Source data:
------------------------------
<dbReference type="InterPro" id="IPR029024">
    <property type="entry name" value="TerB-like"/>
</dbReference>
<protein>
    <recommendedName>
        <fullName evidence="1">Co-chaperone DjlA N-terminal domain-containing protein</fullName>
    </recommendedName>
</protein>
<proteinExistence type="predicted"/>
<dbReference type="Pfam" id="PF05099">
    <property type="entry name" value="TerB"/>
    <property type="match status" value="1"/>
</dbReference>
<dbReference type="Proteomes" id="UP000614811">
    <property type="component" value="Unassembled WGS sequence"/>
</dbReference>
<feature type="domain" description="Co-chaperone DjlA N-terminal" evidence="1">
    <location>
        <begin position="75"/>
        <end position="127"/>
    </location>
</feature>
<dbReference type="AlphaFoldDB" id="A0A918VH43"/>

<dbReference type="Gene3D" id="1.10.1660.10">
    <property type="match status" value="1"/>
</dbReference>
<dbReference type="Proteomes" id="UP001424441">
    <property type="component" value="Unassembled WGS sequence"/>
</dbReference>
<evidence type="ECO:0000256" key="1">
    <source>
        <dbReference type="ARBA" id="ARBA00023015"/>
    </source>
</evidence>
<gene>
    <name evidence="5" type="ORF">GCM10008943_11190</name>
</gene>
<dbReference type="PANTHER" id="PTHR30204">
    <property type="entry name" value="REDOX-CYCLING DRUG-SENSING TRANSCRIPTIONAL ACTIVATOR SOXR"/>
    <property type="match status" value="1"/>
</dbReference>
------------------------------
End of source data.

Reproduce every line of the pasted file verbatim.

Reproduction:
<dbReference type="InterPro" id="IPR029024">
    <property type="entry name" value="TerB-like"/>
</dbReference>
<protein>
    <recommendedName>
        <fullName evidence="1">Co-chaperone DjlA N-terminal domain-containing protein</fullName>
    </recommendedName>
</protein>
<proteinExistence type="predicted"/>
<dbReference type="Pfam" id="PF05099">
    <property type="entry name" value="TerB"/>
    <property type="match status" value="1"/>
</dbReference>
<dbReference type="Proteomes" id="UP000614811">
    <property type="component" value="Unassembled WGS sequence"/>
</dbReference>
<feature type="domain" description="Co-chaperone DjlA N-terminal" evidence="1">
    <location>
        <begin position="75"/>
        <end position="127"/>
    </location>
</feature>
<dbReference type="AlphaFoldDB" id="A0A918VH43"/>

<dbReference type="Gene3D" id="1.10.1660.10">
    <property type="match status" value="1"/>
</dbReference>
<dbReference type="Proteomes" id="UP001424441">
    <property type="component" value="Unassembled WGS sequence"/>
</dbReference>
<evidence type="ECO:0000256" key="1">
    <source>
        <dbReference type="ARBA" id="ARBA00023015"/>
    </source>
</evidence>
<gene>
    <name evidence="5" type="ORF">GCM10008943_11190</name>
</gene>
<dbReference type="PANTHER" id="PTHR30204">
    <property type="entry name" value="REDOX-CYCLING DRUG-SENSING TRANSCRIPTIONAL ACTIVATOR SOXR"/>
    <property type="match status" value="1"/>
</dbReference>